50 Foot Wave/Golden Ocean
Julian Cope/Citizen Cain’d
Question: To what extent does one have the responsibility to report the bad news, and to what extent is it better just to keep it to yourself?
For instance, we have here two albums by artists that I’ve been quite fond of in the past, but whose latest work leaves me cold. Should I write about them, or in the interest of being positive, should I leave well enough alone? My initial instinct was the latter, but I decided to listen to them one more time through just to be sure, and doing so raised the question that I started with.
The tone of both of these albums is overwhelmingly negative. On Golden Ocean, the first full album by Kristin Hersh’s new trio 50 Foot Wave, she turns the volume up to 11 and screams herself hoarse on every song. This is seriously noisy stuff — and not the sculpted noise of, say, Throwing Muses’ University, but aggressive, abrasive noise. It doesn’t sound like Kristin’s enjoying herself; more like she’s going through therapy.
A similar sense of foreboding hangs over Julian Cope’s 2005 solo album Citizen Cain’d. In the 90s, Cope (or Copey, as those of us who are hip with the lingo like to call him) released a remarkable series of albums reflecting his obsession with the fate of Mother Earth. Those records — Peggy Suicide, Jehovahkill, 20 Mothers, and Interpreter — were suffused with a pop sensibility and leavened with a sense of hope; not so Citizen Cain’d, which is unrelentingly pessimistic. Song titles include “Hell Is Wicked,” “World War Pigs,” “The Living Dead,” and “The Edge of Death.” While it has its moments of brilliance, this cannot by any means be called an enjoyable listening experience.
With Copey, as with Kristin, I find myself wondering, is it something in his personal life that’s causing all this negativity? Or is he just reflecting the dire state of the modern world, or is it some combination of the two? The lyrics of Golden Ocean tend more toward the personal, and those of Citizen Cain’d more toward the political, but it’s entirely possible that they’re just two different expressions of the same underlying feeling. In general, I’m a lot more sympathetic toward an artist who’s addressing a global situation than one who’s working out their personal issues in public. When I hear somebody going through a Plastic Ono Band-style catharsis on record, I always think, “Well, that’s nice for you. What about us, the audience? Why on Earth should we have to sit through this crap?”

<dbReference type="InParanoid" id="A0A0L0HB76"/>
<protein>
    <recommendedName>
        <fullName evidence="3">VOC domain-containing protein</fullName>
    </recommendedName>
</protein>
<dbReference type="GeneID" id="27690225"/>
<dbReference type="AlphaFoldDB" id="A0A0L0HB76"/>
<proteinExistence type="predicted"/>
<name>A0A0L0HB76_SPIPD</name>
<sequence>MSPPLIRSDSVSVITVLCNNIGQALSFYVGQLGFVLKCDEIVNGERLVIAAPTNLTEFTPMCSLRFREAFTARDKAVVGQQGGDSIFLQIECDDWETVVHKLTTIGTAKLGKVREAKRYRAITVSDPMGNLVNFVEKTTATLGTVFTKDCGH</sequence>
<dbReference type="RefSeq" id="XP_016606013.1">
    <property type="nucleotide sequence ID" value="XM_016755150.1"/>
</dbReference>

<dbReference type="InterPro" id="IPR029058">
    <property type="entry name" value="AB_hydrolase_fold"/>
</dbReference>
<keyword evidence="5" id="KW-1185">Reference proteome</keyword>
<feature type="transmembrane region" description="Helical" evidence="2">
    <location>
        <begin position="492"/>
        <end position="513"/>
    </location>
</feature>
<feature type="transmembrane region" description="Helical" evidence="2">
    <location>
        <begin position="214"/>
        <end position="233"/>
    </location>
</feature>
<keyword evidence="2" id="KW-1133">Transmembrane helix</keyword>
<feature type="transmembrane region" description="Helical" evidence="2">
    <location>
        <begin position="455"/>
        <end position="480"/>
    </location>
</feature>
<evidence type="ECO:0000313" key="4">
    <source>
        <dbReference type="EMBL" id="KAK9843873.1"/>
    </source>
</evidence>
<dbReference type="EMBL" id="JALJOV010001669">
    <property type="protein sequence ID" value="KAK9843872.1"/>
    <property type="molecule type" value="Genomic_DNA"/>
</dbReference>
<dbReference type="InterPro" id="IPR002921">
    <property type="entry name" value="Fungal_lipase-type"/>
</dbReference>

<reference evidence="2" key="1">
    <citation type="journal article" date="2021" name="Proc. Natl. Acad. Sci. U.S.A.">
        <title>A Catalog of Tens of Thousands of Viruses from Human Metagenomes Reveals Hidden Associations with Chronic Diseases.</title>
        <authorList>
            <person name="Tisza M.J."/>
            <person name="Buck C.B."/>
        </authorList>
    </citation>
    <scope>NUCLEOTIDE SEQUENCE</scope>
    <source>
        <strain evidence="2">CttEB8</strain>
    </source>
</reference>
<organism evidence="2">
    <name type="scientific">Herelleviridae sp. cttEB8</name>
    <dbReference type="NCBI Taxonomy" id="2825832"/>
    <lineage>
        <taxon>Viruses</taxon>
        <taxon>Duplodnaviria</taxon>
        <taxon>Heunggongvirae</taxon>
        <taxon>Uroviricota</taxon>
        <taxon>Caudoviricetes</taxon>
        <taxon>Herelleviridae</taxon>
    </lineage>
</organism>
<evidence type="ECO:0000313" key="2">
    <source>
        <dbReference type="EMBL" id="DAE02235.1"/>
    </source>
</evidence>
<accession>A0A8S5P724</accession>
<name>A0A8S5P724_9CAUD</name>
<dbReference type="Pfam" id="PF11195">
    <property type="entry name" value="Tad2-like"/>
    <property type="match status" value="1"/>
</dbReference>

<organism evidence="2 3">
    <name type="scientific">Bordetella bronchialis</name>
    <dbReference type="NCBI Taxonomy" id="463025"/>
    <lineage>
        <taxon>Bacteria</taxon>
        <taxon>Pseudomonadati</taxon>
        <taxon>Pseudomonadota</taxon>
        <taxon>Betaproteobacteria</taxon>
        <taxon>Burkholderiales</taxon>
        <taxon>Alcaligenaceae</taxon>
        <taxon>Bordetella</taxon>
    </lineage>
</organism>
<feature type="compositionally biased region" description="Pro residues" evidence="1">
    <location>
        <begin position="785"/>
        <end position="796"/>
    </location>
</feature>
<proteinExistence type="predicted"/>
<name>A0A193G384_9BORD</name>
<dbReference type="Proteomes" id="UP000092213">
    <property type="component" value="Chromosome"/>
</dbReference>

Which leads me back right to where I started. As an artist, if you’re currently of the opinion that everything sucks, should you reflect that in your work, or should you bend over backwards to find something positive even in the worst of circumstances?
It’s not an easy question. I’ve always tended to believe the latter, mostly because I don’t think there’s some absolute truth out there for us to report on. Our perceptions color everything, and those depend on who we are, where we are, what we know, and what we had for breakfast. I myself had Peet’s coffee and a chocolate chip muffin, and so am feeling fairly optimistic. Rather than rail on about these albums that I don’t especially like, I’d rather put on University or Peggy Suicide and hope things get better in the future.